The Wrecks of Time by Michael Moorcock, 1965 (aka Rituals of Infinity)

There are more than a dozen alternate earths, each in its own universe, each menaced by an organization that uses weapons to alter the history/physical structure of these worlds, a change which affects the memories of the inhabitants in most cases so that they adjust to their new reality, and when totally successful leads to the complete destruction of the planet. Opposed to them is the organization which includes our hero, Faustaff, which attempts to provide stability.  There’s a fairly interesting mystery involved but this was one of Moorcock’s earliest efforts and it sometimes feels awkward and unpolished, nor do any of the characters rise above the level of stick figures. The hero’s reluctance to use violence is admirable but in this context rather silly since failing to resist leads literally to billions of deaths. The last third of the novel is much better than the rest and shows signs of the better books to come. 9/16/12

The Eternal Tide by Kirsten Beyer, Pocket, 2012, $7.99, ISBN 9781-4516-6818-6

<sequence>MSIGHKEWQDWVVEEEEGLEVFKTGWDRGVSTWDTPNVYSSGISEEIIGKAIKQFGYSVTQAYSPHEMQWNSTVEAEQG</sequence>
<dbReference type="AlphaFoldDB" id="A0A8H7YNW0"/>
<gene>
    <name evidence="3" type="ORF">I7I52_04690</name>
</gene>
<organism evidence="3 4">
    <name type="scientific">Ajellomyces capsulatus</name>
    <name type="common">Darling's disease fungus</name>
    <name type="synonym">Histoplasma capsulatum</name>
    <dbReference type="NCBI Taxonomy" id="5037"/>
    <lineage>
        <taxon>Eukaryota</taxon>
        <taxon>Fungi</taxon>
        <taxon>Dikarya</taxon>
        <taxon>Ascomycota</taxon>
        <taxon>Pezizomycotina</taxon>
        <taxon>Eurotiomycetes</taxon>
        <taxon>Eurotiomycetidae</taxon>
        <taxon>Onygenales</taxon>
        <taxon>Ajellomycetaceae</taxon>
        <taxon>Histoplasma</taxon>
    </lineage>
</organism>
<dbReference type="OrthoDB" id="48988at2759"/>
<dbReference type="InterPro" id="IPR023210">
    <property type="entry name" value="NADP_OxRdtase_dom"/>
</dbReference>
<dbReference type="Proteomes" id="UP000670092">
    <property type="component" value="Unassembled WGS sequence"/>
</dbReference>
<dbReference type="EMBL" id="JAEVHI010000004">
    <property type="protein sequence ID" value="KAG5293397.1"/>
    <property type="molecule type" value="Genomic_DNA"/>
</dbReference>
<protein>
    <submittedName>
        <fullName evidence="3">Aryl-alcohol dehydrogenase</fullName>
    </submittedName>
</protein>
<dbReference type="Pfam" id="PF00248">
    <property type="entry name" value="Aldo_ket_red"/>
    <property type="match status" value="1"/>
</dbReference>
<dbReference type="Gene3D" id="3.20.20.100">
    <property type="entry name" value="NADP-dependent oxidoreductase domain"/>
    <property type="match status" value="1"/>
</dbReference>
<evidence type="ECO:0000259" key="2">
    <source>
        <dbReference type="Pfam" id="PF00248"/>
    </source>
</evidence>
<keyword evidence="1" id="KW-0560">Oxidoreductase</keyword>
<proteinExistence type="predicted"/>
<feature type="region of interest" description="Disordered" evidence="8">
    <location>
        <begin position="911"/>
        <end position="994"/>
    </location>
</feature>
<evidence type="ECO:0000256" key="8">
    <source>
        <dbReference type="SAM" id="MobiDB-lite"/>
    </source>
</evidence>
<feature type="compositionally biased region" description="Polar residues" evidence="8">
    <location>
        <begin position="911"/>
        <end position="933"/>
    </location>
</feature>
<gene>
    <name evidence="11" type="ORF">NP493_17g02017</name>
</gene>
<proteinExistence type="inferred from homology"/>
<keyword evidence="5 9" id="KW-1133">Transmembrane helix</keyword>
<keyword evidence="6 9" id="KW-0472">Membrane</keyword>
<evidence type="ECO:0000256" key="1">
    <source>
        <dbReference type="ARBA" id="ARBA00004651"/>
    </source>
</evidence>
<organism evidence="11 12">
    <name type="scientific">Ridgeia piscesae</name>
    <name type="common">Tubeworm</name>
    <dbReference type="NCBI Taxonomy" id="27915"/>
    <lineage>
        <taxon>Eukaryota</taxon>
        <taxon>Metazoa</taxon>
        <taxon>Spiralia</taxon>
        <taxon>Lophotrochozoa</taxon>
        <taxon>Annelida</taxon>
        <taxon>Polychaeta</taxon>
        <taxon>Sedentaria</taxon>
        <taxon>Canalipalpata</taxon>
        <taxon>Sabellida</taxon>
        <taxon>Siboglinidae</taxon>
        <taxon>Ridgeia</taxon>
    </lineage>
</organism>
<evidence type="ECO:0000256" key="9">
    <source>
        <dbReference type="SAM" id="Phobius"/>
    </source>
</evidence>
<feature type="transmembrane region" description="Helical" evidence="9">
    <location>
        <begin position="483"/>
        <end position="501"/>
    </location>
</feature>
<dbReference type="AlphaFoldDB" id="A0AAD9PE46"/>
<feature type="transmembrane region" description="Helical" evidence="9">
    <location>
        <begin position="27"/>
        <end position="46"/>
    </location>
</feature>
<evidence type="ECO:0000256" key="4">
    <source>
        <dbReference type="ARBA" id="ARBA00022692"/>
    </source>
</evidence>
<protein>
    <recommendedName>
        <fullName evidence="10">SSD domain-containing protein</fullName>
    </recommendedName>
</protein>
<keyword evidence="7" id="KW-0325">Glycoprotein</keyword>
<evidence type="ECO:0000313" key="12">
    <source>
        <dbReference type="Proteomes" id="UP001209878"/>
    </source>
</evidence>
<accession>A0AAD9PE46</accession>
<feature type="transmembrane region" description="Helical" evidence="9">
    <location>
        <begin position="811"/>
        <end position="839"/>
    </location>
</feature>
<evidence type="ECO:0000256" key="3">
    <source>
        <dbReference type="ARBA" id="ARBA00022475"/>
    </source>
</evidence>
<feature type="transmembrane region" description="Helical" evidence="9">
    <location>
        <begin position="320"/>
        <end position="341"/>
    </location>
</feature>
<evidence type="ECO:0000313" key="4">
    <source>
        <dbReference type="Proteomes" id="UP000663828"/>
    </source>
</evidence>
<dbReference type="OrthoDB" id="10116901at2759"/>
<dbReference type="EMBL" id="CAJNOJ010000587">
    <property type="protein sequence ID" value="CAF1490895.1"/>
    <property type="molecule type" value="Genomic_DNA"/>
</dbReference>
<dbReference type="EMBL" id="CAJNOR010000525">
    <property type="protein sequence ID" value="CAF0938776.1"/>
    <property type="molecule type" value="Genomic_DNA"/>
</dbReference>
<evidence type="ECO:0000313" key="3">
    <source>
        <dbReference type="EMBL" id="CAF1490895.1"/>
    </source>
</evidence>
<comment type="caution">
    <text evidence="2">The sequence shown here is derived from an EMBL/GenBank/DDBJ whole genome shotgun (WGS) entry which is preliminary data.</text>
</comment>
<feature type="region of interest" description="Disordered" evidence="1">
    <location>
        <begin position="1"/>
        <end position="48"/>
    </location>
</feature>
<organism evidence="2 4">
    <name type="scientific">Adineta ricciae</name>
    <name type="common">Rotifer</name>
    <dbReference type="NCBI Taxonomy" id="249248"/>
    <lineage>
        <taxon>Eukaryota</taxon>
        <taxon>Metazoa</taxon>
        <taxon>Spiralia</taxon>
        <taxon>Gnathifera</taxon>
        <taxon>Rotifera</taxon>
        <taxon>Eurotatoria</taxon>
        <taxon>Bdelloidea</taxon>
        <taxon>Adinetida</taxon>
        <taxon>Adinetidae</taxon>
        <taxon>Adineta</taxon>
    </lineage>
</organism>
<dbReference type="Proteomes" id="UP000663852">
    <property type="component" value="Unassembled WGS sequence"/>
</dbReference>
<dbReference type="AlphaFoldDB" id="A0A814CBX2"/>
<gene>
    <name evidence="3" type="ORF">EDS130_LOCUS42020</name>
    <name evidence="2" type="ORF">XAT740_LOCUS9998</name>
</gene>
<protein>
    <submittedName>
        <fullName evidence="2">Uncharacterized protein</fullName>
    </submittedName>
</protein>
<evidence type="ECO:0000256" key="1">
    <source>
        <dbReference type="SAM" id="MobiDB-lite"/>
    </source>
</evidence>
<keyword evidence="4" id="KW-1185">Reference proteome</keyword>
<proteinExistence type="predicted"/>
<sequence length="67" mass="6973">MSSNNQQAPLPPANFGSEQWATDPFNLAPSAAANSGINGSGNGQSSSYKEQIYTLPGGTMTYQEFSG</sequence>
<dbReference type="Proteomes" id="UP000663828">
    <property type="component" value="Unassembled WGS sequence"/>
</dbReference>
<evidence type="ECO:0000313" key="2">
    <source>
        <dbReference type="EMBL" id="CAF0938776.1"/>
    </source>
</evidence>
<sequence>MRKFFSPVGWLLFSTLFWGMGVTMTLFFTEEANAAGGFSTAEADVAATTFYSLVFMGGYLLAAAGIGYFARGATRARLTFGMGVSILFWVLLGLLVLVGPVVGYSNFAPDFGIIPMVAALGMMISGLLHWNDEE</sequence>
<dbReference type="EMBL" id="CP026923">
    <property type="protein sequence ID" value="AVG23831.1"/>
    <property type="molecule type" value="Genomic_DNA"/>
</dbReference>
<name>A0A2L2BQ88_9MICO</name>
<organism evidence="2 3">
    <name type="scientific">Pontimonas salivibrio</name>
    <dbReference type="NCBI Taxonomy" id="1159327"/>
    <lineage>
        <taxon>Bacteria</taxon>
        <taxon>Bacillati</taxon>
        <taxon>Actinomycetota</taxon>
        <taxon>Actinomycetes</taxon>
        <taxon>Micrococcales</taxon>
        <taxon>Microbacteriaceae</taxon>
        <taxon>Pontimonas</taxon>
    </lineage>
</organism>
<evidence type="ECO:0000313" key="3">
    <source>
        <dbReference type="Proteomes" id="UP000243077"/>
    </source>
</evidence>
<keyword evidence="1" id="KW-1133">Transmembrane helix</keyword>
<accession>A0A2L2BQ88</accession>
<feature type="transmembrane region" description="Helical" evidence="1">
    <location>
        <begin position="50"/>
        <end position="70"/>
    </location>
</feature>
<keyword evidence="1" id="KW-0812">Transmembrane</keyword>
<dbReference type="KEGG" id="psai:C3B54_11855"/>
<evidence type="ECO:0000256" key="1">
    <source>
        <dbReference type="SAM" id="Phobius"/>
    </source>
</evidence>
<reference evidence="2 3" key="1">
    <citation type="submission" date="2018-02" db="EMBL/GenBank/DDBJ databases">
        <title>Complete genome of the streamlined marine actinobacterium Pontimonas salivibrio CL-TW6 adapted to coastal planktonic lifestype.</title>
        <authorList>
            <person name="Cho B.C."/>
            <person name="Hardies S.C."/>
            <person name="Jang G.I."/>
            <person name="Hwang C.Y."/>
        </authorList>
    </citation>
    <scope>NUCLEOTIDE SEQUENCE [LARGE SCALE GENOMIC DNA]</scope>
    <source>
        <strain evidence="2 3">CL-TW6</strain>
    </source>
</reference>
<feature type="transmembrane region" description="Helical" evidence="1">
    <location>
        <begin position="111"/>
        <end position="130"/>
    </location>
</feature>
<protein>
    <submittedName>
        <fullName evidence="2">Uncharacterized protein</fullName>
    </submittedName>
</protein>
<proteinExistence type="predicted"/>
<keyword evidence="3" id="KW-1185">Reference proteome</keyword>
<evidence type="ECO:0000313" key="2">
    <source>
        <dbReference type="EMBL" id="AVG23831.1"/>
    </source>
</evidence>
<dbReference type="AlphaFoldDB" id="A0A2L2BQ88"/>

I was never a fan of Star Trek Voyager, although I watched the other manifestations of Star Trek.  Frankly some of the novels are better than the television series, which I found morally confused at times. In this one several Federation ships are investigating a region formerly under the sway of the Borg, now free of that influence. One of the captains is diverted to an obscure planet to investigate a genetic anomaly and this trip has unintended and far reaching consequences. Naturally these consequences are unlikely to be reflected in other novels in the series, which is one of the endemic problems of tie-in novels. A fairly complex story for a Trek novel, and better than average for a tie in. 9/15/12